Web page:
So if you absolutely can NOT get the ferret under control and if they are going into a seizure, then rub 1 drop of Karo onto their gums.

Wait about 5 minutes and if the ferret is not better then give another small drop. Soon as the episode starts to calm down, feed them some soft food immediately. If necessary, you must force feed them. It is critical that they get food in them so the body can naturally start producing sugar.

To force feed use a syringe and gently and slowly push food in, putting the syringe just under the lip at the side of the mouth. Feed them at least 1 teaspoon but if they want more, let them have more food.

After needing to use Karo, a trip to the vet should be made.

Lastly, know when it’s time to say goodbye…

After a while, the treatment won’t work anymore and that’s when you have to think about what’s best for your ferret, especially if their quality of life is compromised. Of course it’s easier to say than to do.

Thanks to this routine, Bandit has survived almost 2 years and has had a good quality of life during that time. He doesn’t play as much but he does play, and is still up and about daily. When your ferret does play, be sure to give a small feeding after 30 minutes of play to help keep the b/s levels up.

Thanks to Dr. Desena and to Nona for their advice on supplements and helpful links.

~ Pat Ceriello (January 2012)

Pat is more than happy to help anyone who is having a tough time looking after their ferret which is suffering from Insulinoma.

To contact him, you can send him an email at

cc_construction76 AT yahoo DOT com

(obviously replace the words with the appropriate email symbols and remove the spaces)

and put either “Ferrets” or “Insulinoma” in the subject line so that he doesn’t delete the email by accident.



DISCLAIMER: The information shared here is not intended to be a substitute for taking your sick ferret to a vet. It is just advice on how to look after your ferret with Insulinoma so as to give it the best quality of life once diagnosed. The treatment followed must be one advised by your ferret savvy vet.

If you have any doubts at all, please think about getting a second opinion so that you know that your pet is getting the best possible treatment available.

34 thoughts on “Caring for a Ferret with Insulinoma”

  1. Hi Ashley
    When I had to give my guys pred, I was told I should give it to them twice a day, morning and night, but was never told to give it to them after an episode.
    I think you should ring your vet and ask that question because they might have a different idea of when to give it to your baby than my vet.
    I always rubbed honey on my guys’ gums to get them out of an episode but never gave them pred during that time.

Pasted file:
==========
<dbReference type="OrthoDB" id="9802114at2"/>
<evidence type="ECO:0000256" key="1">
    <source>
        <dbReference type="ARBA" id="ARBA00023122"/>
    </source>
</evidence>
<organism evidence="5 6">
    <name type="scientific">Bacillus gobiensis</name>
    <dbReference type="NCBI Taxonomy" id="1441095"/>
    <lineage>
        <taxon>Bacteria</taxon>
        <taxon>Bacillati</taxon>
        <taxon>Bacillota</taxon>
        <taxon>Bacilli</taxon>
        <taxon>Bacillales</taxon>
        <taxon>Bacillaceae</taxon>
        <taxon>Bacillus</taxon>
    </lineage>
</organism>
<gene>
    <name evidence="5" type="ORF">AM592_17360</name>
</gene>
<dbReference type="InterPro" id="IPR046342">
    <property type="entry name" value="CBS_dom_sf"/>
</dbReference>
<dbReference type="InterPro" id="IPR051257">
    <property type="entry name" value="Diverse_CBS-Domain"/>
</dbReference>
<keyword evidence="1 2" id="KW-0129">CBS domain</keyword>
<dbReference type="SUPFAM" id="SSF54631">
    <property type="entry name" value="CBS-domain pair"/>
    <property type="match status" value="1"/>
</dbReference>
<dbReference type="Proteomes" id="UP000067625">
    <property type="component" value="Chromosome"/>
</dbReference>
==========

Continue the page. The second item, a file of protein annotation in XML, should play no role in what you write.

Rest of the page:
Did you see the article about DMG on my insulinoma page? There’s a bit about giving supplements to a ferret with insulinoma which you might find interesting. Touch wood, I haven’t had a ferret with insulinoma since finding that article so haven’t tried what was advised so can’t tell you if it works or not.

    I do give my guys a small amount of DMG in their smoothie – like about 1/8th of a teaspoon – as the vet who wrote that article said that DMG plays an important part in a ferret’s body and my fuzzballs are all fine.
    Hope that’s been of some help.
    Hugs to your poor sick baby from its new friend down under.

  2. How can you tell when it’s time to say good bye. My little one has been on predisone for 8 months. She doesn’t play anymore she only sleeps and eats. She is still alert, but has week legs falls over sometimes. The poor thing also has adrenal disease and lupron doesn’t work on her so she lost over 1/2 get hair. So hard to decide what to do wish she could tell me what she wants.

  3. Joel, I think trying to decide if your ferret’s quality of life is bad is one of the hardest things for us ferret lovers 🙁
    I had an albino girl with a swollen liver which my vet thought only had weeks at the most to live. I was not prepared to give in so I went online and researched what supplements I could give her to keep her going. She lasted another 13 months then one day she crashed and I knew it was time to say goodbye :'(
    If your ferret still seems alert and not in pain when she’s awake then maybe you might want to check out what supplements you can give her to boost her system. However if she’s falling over a lot and seems unhappy then …. I guess that’s when you help her over the Bridge 🙁
    I’ve put down some supplements I have used on my guys on my page about insulinoma (scroll down) …

    If you want to try supplements on your girl then I’d absolutely recommend milk thistle. I used to add it to my guys’ daily smoothie and you can find the recipe here …

    There’s also a link there for supplements to give a ferret with insulinoma which you might like to check out.
    And here are a couple of links about supplements to help with your baby’s adrenal problems …

    “Harrison’s Bird Foods saved to HEALx Cases
    HEALx Sunshine Factor in an Ferret with Hormonal-related Alopecia – Many ferrets develop adrenal gland tumors. The use of HEALx Sunshine Factor may help reduce skin and coat disorders. Ferrets are given 0.7 ml Sunshine Factor daily for a month and then 0.4 ml every other day. In this case, a female ferret received no hormonal treatment because it recovered well with only the Sunshine Factor. In other cases, we combine Sunshine Factor with leuprolide acetate. – Sergio Sarmiento Valiente, DVM”

    Success Story: Cancer and Ferrets – Adrenal Cancer GONE!

    If you think your girl isn’t on her last legs then I hope that the supplements you decide to try will help to increase her quality of life.
    Hope this is of help to you and your little girl!
    Hugs to your sick lady from her new friends down under.
    Wishing you all the very best

  4. Thank You for sharing. Our Fritz will be having surgery on the 25Th of this month. He is doing well on the prednisone. I feed him every 5-6 hours. I use a chicken cat food with no carbs. Do you feel the baby food is better? We also ordered a high protein low card food which they hate. I grind up the food mix with duck soup and the cat food and feed it to him.I start at 5 AM and we give him his meds at 6 Am. Its better to do them both at the same time? Should I change our routine? I am really nervous about the surgery?